I have read accounts from scores of young LGBTQIA people, forced to cohabit with bigoted families – religious fanatics, anti-Trans bigots, etc.  Job losses and lack of income has forced many of them to move back into poisonous relationships, and equally bigoted governments and welfare systems don’t care (“be grateful you have a place to sleep”).  A close friend of mine was forced to return to England and now must live with “parents” who are coercive and abusive both mentally and emotionally.  Already she is under pressure to find work that does not exist, to bring in money that they will take from her as “room and board”.

Not everyone has the confidence, self-assuredness or lack of fear that I or Wren Sanders do.

9 Strategies for Quarantining in a Non-LGBTQ+ Affirming Environment

It took me nearly two years, a global pandemic, and the prospect of spending an unknowable amount of time quarantined in close proximity to my parents to finally confront them about their habit of misgendering me. I sent a long text. I held nothing back. It was brutal — two years’ worth of don’t call me thats rolled into one six-inch blue chunk of **** you.

They’re not transphobic, I told myself. They just forget sometimes. Besides the slip-ups, they’re good, considerate, caring folks, I’d think. Dad proofread my papers even when he had no idea what I was saying. Mom went on long walks with me when my heart had broken in ways she could never fully understand.

But last week, when it was announced that New York, where I live, would likely be going into lockdown mode, I realized two things: First, that no matter how good their intentions might be, my parents’ glacial approach to using my pronouns was unacceptable; second, that if I was going to wait this out with them, I needed to explain as much. Enough was enough.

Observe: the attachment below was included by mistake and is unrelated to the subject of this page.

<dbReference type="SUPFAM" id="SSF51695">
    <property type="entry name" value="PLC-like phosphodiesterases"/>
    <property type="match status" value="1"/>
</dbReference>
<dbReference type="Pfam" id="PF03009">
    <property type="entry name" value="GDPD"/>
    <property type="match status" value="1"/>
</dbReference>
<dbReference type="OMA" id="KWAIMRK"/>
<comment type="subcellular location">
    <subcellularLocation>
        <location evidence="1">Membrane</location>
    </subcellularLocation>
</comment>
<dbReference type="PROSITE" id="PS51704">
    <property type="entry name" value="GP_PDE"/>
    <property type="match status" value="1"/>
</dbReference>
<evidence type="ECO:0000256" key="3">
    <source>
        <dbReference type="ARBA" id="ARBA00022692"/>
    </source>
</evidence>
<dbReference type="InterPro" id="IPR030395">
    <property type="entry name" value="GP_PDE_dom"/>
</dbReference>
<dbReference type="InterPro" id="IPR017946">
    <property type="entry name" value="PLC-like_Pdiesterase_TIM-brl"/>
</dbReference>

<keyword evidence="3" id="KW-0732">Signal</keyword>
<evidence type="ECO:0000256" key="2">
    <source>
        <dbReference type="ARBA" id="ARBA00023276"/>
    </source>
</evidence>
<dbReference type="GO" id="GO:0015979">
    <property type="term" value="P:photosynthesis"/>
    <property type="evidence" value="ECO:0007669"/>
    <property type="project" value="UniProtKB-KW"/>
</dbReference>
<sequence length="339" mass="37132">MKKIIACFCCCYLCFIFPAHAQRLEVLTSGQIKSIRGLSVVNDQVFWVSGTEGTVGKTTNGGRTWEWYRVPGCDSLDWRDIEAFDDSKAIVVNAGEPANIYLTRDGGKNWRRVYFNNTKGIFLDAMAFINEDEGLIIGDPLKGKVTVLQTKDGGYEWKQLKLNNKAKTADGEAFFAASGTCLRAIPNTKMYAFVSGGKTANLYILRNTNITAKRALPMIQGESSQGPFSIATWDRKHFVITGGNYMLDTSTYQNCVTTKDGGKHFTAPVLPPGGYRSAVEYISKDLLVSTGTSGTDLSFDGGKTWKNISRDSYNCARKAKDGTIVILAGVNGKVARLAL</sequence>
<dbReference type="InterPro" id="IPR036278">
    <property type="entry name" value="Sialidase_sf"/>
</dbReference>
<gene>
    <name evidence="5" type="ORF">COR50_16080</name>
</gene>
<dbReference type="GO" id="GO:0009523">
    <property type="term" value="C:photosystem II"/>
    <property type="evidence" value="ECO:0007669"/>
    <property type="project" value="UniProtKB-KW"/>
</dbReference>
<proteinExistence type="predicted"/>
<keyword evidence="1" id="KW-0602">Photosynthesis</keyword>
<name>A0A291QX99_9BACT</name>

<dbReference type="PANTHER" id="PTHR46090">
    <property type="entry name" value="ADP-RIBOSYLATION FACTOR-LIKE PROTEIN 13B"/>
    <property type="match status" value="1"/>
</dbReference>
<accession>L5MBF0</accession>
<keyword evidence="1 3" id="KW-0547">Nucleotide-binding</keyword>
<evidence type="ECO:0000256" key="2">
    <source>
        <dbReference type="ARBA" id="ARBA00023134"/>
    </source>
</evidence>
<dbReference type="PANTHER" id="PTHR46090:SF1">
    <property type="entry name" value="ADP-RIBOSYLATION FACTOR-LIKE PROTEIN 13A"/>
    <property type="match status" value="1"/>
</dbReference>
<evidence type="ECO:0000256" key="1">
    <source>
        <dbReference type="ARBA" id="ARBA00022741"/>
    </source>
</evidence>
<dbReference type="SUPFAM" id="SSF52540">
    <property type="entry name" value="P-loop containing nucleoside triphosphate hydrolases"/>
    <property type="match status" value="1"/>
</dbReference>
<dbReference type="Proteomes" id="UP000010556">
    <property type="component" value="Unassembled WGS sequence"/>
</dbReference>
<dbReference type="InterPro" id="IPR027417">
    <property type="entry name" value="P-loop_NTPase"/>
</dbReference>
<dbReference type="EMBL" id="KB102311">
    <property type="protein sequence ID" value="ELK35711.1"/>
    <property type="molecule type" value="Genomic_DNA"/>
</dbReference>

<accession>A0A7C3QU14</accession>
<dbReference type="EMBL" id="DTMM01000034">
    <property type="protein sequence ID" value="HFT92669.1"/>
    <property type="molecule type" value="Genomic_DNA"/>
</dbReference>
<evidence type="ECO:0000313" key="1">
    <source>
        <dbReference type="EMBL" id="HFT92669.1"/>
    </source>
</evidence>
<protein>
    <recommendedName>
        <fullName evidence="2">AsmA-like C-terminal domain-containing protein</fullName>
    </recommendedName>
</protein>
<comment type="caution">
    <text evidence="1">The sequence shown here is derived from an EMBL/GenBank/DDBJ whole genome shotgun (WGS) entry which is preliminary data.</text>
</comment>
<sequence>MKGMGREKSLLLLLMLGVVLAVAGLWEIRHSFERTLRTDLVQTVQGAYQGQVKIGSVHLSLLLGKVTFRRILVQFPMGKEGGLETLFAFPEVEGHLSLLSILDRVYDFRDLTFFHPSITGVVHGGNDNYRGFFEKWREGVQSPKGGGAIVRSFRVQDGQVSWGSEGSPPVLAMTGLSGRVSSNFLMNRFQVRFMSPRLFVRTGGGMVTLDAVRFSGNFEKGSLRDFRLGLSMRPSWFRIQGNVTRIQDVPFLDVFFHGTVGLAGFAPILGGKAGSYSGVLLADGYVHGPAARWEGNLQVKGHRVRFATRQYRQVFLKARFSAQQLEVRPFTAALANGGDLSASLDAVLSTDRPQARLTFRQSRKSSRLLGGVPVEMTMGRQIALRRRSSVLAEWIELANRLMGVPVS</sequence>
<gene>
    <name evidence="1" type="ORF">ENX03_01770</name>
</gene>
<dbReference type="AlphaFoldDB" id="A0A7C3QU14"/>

In a second message, I asked that they not respond to my first. Live in this for a while, I told them. Reflect — really reflect — on what it means for your child to tell you that they don’t feel seen by you. And they did. I am grateful that my parents took my words to heart. For this I am lucky — and for so much more: To feel secure enough at home to call out one’s parents or guardian is an immense privilege, one that cannot be appreciated enough during this deeply uncertain moment.

More thoughts below the fold.

From The Jerusalem Post:

Coronavirus lockdown exposes LGBTQ+ people to family abuse in Middle East

With phone counselling and emergency deliveries of HIV drugs, LGBTQ+ groups across the Middle East are stepping up support for gay and transgender people trapped with abusive families or struggling with isolation under coronavirus lockdowns.

With more than 40 confirmed coronavirus cases in the West Bank, the Palestinian Authority said on its website that it has closed places of worship, urged people to limit contact, and enforced a curfew in the city of Bethlehem.